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Obvious but often overlooked

20/09/2016

We got much more feedback about this post than usual, especially from the analyst community. Here’s a typical response, making a good point about the impact from valuation: 

“Couldn’t agree more! Nothing is more frustrating than having to disect and reconstruct a UK SMIDcap Tech results release! No question in my mind that it leads to a valuation discount… comparability to US peers is always going to be key.”


If you are a European tech company, the simplest but most overlooked way to get the attention of US investors is to present your financials like a tech company. ‘Sounds obvious but it’s often not practised. What we mean, is that all the big tech companies, on both sides of the Atlantic, present their income statements using “functional expense” rather than “nature of expense” layout, as shown in the diagram. None use EBITDA as a financial KPI. So, if you don’t already, think about updating the way you present your numbers to break down one more barrier between you and your investors. Contact us if you’d like talk about this. 

Functional-expense layout income statements have been around for decades, and it baffles us that investment banks don’t push companies in this direction when European tech companies float on the stock market.

“Nature-of-expense accounting is well suited to retailers or widget makers, but doesn’t help much when analysing a business where the investment engine is people working on R&D rather than on a shop floor. How, the investor will ask, can you say you are a tech business without putting R&D on your income statement? It’s impossible if you display nature-of-expense because much of R&D is staff costs.

There are further problems for investors with nature-of-expense presentation, especially when coupled with IFRS and reliance on EBITDA as a financial KPI. As far as we are aware, EBITDA came to prominence in Europe in the 1990’s during the European telecom privatisation wave (perhaps it was earlier? Do let us know). It was used by equity analysts to strip out the effect of different fixed asset depreciation rates for this capital intensive industry, and became a pretax operating cash flow proxy.

Roll forward 20 years and it has permeated the mid-cap European technology industry. We are mystified as to why and generally find the reason given by banks and executives is “because everyone else does”. But EBITDA fails as an operating cash flow proxy for European tech companies because of capitalised R&D.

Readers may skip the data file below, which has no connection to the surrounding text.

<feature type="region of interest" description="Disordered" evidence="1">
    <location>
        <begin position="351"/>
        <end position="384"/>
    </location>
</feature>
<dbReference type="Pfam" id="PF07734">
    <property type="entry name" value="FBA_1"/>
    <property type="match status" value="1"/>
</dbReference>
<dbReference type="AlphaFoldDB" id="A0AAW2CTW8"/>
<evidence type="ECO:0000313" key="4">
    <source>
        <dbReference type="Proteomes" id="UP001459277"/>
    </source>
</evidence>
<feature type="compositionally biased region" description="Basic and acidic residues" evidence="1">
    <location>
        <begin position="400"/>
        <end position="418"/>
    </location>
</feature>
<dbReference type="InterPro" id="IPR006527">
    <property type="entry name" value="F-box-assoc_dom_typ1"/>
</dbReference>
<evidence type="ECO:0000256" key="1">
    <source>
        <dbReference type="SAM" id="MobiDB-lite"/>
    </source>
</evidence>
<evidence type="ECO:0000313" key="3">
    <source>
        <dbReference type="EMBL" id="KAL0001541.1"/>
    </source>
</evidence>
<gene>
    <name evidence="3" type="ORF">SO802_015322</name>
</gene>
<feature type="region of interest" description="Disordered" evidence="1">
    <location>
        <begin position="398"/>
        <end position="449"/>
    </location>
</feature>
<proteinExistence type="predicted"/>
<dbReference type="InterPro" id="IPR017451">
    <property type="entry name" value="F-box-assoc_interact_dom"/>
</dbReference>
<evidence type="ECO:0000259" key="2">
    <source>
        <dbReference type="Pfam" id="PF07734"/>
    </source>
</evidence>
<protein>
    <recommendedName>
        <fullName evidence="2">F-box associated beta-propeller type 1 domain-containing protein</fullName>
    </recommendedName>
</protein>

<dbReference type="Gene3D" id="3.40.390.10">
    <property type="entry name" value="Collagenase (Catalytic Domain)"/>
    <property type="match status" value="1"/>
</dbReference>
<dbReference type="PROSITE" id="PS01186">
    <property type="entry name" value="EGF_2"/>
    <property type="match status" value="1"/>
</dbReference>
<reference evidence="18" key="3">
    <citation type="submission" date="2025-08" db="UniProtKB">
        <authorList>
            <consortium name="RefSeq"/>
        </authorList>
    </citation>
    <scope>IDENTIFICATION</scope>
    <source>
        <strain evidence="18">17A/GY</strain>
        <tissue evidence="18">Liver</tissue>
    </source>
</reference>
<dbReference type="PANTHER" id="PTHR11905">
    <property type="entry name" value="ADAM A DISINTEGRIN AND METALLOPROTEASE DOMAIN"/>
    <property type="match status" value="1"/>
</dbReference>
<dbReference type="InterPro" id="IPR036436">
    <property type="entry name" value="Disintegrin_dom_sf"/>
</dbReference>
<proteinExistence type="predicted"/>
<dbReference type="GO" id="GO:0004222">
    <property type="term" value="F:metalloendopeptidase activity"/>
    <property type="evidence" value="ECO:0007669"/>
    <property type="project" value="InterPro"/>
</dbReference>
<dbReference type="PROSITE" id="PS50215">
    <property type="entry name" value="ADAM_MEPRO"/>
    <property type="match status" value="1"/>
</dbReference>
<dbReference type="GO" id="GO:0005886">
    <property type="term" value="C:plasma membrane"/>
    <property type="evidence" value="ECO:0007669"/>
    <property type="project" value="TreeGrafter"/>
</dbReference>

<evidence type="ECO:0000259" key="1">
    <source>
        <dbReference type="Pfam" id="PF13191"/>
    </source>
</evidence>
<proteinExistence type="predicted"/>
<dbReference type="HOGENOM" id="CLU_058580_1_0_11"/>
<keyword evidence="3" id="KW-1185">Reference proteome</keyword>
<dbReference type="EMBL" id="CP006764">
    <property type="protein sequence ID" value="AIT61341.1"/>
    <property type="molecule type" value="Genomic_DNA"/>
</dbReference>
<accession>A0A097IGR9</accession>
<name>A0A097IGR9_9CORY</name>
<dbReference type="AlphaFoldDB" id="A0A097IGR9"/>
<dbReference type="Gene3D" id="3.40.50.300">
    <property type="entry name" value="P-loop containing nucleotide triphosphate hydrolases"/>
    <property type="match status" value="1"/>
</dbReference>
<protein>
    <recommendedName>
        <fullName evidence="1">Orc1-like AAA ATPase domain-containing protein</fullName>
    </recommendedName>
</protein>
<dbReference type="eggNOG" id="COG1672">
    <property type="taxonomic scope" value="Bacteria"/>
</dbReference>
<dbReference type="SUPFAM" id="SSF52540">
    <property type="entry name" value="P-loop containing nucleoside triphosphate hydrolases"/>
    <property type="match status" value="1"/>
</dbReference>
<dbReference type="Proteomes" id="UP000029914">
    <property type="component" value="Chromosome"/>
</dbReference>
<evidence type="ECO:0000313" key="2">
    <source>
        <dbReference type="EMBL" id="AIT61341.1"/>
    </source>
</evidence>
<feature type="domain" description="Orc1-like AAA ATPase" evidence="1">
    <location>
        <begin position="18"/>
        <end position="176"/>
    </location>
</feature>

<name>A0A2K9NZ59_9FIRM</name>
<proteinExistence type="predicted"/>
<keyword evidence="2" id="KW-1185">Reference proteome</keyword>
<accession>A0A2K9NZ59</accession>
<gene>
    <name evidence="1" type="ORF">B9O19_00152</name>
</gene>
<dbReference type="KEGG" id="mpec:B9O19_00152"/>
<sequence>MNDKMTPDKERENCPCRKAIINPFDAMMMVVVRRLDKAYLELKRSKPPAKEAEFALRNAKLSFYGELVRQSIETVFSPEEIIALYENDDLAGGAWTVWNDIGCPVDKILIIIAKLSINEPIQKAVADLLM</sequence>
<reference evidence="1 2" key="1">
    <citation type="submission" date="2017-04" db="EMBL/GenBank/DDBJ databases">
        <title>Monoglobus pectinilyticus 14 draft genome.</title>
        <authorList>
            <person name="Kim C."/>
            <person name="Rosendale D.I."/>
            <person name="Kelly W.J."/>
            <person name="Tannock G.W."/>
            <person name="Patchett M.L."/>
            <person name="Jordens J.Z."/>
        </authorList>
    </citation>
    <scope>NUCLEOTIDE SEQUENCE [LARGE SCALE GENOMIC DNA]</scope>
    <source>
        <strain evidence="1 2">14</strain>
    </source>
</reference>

Capitalisation of development costs is common under IFRS accounting, Not all of R&D can be capitalised and it is anyway a subjective allocation. The two UK FTSE100 tech stocks, Sage and (until recently) ARM, choose not to capitalise R&D at all, stating that by the time a product is developed enough to be assured of future revenue, most of the development cost has been spent (see details in footnotes below).

Any capitalised R&D, or amortisation of that R&D, is not included as a cost in EBITDA. This inflates EBITDA but leaves us with a metric that doesn’t actually mean anything – it is neither the correct figure for operating profit, nor a proxy for operating cash flow. Charlie Munger, Warren Buffett’s partner at Berkshire Hathaway is pretty forthright about EBITDA:

“I think that, every time you see the word EBITDA,
you should substitute the word ‘bullshit’ earnings.”

You will still find investors who are fine with EBITDA,  but maybe that explains why they don’t have Berkshire’s track record (see also our previous post on investor performance). US investors are, anyway, not used to capitalised R&D because it is uncommon under US GAAP.

It saddens us to see good companies present their numbers in a way that makes US tech investors think twice. Our recommendation, public or private, would be to move to functional-expense reporting, and if capitalising R&D, make sure that figure is prominently disclosed so that the full R&D expense can be easily calculated and compared with US peers.

The biggest push back we see to this disclosure is from accounting departments which aren’t set up to allocate expenses along functional as well as nature-of-expense lines. But if this is the case, you have to ask yourself how you can manage your technology business without knowing what is your total cost of selling, marketing, and R&D.

Related links
European IPO in the US – so last century
Why UK fund managers don’t get technology and what to do about it
Adjust your IR to attract foreign investors

Capitalised expense policies

ARM
The Group believes its current process for developing products is essentially completed concurrently with the establishment of technological feasibility, which is evidenced by a working model. Accordingly, development costs incurred after the establishment of technological feasibility have not been significant and, therefore, no costs have been capitalised to date
(Annual report 2014).

Sage
Generally, commercial viability of new products is not proven until all high risk development issues have been resolved through testing pre-launch versions of the product. As a result, technical feasibility is proven only after completion of the detailed design phase and formal approval, which occurs just before the products are ready to go to market. Accordingly, development costs have not been capitalised.
(Annual Report 2015)

Oakhall was established by top-rated equity research analysts to help CEOs and CFOs better analyse their own business and strategies, and articulate them to stakeholders. Founder Andrew Griffin spent almost two decades as a technology equity analyst, ultimately as managing director of European technology equity research at Bank of America Merrill Lynch, before working in investor relations, corporate development and market intelligence for a UK listed software company.